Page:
Friday, October 31, 2014

Just a Drop in the Bucket.

Drip... Drip... Drip.
I'm looking out my window as I work this afternoon. The downpour has lessened to what might be defined as a steady drizzle. ...Nope. I take that back, it's just plain raining.
We've experienced heavier than usual rainfall for October--and November is historically the wettest month of the year. (Just two more winters until the youngest kid graduates--not that anybody's really counting or anything).

After an extensive haul-out last July, we were pleased with the relative water-tightness of our 92-year-old boat (and when speaking about old wooden boats, the term "relative" is always included).

However, four months of sunshine and a relatively dry summer, (and when speaking about summers in the Pacific Northwest, the term "relative" is always included)... Our deck planks were pretty shrunken.
                         Cue rain: drip, drip, drip...

 It's pretty easy to locate the problems below Kwaietek's decks. After living aboard for four years now, we've developed a decent system. And the solutions? Well, they get the job done. Practical? Yes. Elegant? Nope.

Chris: "Hey--has anybody seen any of the dishtowels?"
Juliet: "Well, I've got about four of them in my room. Dad's used a few too."
Chris: "Guys! What the hell?!"
Jeff: (silently leaving the galley).

Good use of blue-tape and dish towels: (overhead of Juliet's bunk).
The decision was made at last to do something about this situation. We'd been avoiding it for the past few winters because, well because yccchh. You know...  It's the same as the old farmer who, when asked why he didn't fix his leaky roof, replied, "In the winter, it's just too wet to fix it and when it ain't rainin' it's as good as any man's roof."

Every November, our marina pals over on the David B always erect a winter cover on their boat. It allows them to work on her all winter and stay dry. It's a practice that is starting to catch on, as I'm seeing the tent-caterpillar-cocoons pop up in several other slips nearby.
Another boat shrink-wrapped for winter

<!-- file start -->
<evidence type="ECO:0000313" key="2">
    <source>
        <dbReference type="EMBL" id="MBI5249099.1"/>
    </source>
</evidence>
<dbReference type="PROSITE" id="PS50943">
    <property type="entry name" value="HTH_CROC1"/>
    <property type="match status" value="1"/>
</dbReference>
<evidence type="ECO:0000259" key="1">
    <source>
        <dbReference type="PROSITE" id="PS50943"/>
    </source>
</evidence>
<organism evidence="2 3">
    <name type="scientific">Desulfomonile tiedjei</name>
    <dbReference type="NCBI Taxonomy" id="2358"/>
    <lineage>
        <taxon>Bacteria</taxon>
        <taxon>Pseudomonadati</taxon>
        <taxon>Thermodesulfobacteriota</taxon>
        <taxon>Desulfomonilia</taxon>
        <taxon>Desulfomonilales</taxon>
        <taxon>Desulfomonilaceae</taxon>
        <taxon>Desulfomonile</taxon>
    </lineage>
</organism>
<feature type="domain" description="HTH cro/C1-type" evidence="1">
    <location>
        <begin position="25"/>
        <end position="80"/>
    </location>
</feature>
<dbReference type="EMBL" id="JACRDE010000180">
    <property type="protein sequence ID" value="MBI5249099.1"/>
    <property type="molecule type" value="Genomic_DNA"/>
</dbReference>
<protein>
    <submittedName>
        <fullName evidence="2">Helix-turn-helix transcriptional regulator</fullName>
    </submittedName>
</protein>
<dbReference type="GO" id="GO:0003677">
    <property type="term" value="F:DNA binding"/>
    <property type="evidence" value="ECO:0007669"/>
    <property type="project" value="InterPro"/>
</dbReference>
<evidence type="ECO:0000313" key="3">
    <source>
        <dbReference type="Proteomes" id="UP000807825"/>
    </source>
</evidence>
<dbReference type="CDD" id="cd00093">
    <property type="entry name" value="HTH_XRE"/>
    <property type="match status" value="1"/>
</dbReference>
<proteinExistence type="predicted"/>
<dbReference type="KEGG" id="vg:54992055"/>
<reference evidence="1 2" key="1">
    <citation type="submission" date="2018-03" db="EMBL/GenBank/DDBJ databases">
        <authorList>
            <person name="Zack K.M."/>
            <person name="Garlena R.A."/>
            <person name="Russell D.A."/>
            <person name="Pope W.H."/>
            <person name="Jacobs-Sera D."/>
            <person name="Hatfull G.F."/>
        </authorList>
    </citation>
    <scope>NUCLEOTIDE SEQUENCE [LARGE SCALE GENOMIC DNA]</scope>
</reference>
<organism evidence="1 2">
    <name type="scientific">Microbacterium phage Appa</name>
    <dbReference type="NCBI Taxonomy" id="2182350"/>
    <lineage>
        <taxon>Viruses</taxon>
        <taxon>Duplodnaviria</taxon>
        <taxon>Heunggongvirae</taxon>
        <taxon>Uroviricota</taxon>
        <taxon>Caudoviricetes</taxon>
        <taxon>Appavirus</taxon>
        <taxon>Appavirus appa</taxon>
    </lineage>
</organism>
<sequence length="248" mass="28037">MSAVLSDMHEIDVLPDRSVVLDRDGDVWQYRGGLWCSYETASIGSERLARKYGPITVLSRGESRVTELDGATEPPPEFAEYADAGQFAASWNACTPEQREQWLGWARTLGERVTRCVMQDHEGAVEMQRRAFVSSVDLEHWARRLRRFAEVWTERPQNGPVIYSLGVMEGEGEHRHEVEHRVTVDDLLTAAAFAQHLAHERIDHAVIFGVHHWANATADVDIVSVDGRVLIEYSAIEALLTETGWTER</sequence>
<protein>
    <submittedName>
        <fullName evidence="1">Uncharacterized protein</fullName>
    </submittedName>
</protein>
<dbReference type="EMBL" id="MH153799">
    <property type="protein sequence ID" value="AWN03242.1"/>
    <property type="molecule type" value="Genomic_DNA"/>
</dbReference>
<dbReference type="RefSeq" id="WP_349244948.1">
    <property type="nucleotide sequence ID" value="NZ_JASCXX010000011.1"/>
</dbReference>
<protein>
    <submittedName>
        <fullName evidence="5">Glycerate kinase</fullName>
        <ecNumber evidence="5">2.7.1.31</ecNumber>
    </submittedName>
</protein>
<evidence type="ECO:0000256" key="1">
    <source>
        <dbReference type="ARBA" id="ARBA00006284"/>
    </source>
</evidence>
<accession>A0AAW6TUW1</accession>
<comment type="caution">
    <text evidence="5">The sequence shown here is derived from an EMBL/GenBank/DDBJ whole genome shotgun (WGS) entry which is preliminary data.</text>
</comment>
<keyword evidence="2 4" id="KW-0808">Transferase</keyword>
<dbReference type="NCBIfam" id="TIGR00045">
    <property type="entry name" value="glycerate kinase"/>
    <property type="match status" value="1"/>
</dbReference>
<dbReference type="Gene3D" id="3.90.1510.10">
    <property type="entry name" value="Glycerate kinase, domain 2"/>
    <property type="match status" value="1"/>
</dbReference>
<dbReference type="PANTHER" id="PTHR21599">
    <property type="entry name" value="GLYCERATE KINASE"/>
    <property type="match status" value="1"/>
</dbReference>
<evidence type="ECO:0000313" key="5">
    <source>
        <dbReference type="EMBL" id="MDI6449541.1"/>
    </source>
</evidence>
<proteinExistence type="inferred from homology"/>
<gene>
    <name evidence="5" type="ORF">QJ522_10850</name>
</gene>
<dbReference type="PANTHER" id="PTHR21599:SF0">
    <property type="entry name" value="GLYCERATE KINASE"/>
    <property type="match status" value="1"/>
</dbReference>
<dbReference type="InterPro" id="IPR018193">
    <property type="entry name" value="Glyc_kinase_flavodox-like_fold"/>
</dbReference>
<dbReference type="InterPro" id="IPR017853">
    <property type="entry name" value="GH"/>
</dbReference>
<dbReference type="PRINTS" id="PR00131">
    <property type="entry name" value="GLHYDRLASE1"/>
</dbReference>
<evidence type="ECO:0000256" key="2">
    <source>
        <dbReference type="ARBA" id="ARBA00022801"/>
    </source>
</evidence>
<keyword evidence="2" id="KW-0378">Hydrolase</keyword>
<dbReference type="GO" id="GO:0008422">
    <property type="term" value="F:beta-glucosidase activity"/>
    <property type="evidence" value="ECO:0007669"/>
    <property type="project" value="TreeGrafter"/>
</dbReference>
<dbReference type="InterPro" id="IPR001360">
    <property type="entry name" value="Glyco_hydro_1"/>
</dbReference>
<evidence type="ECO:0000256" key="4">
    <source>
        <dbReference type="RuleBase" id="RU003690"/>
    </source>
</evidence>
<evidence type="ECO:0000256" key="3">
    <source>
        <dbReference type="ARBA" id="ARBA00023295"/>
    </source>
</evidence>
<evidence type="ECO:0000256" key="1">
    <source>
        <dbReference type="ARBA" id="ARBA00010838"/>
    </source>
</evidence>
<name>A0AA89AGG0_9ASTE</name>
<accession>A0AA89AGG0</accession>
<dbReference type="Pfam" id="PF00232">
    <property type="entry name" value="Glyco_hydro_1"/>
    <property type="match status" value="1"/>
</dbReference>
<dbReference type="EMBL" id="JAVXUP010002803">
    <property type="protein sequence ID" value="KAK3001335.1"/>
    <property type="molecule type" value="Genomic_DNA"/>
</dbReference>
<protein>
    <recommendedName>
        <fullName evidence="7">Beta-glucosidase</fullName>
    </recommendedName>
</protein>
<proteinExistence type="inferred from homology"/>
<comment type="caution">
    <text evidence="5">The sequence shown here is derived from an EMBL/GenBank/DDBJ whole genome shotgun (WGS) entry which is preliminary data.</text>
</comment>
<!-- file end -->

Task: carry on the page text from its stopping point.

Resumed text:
The process entails building a framework for the plastic to cover. Jeff has priced out PVC pipes and a few 2x6's and some 2x4's. The framing will cost about $110. We will label everything so we can re-use it next winter. The heat-shrink plastic will run about $240 to cover our entire 63-foot boat. It comes in one big sheet. The trick is to run a line of rope around the bulwarks; wrap the plastic up and around it and use a heat gun to adhere the plastic to itself, around the line... then you use the heat to tighten the entire cover around the skeleton frame. There are lots of little optional extras, like vents and plastic zipper-doors that can be incorporated into the cover.
Jeff Smith has done this on David B so many times, he could probably do it in his sleep. All in all, it takes about two days--one day for the structure and one day for the plastic shrink-wrap.

David B's structure is in place.

Most of the other boats are using the white plastic, but we are opting for the clear plastic. Since we live on our boat, the extra light and visibility will be a benefit.

Jeffery has big plans for installing a 300-gal. polyethelene livestock trough on the foredeck and using a portable water heater to make a winter-time hot tub for us. That might very well make winters in the marina a wee bit more tolerable...

Anyways, tomorrow we'll head over to Hardware Sales and pick up all of our supplies. By Sunday we should have the skeleton finished and will purchase our plastic. I hope that these howling winds will give us a break long enough to work on deck.

Photos to come!

                                                  ~ Chris

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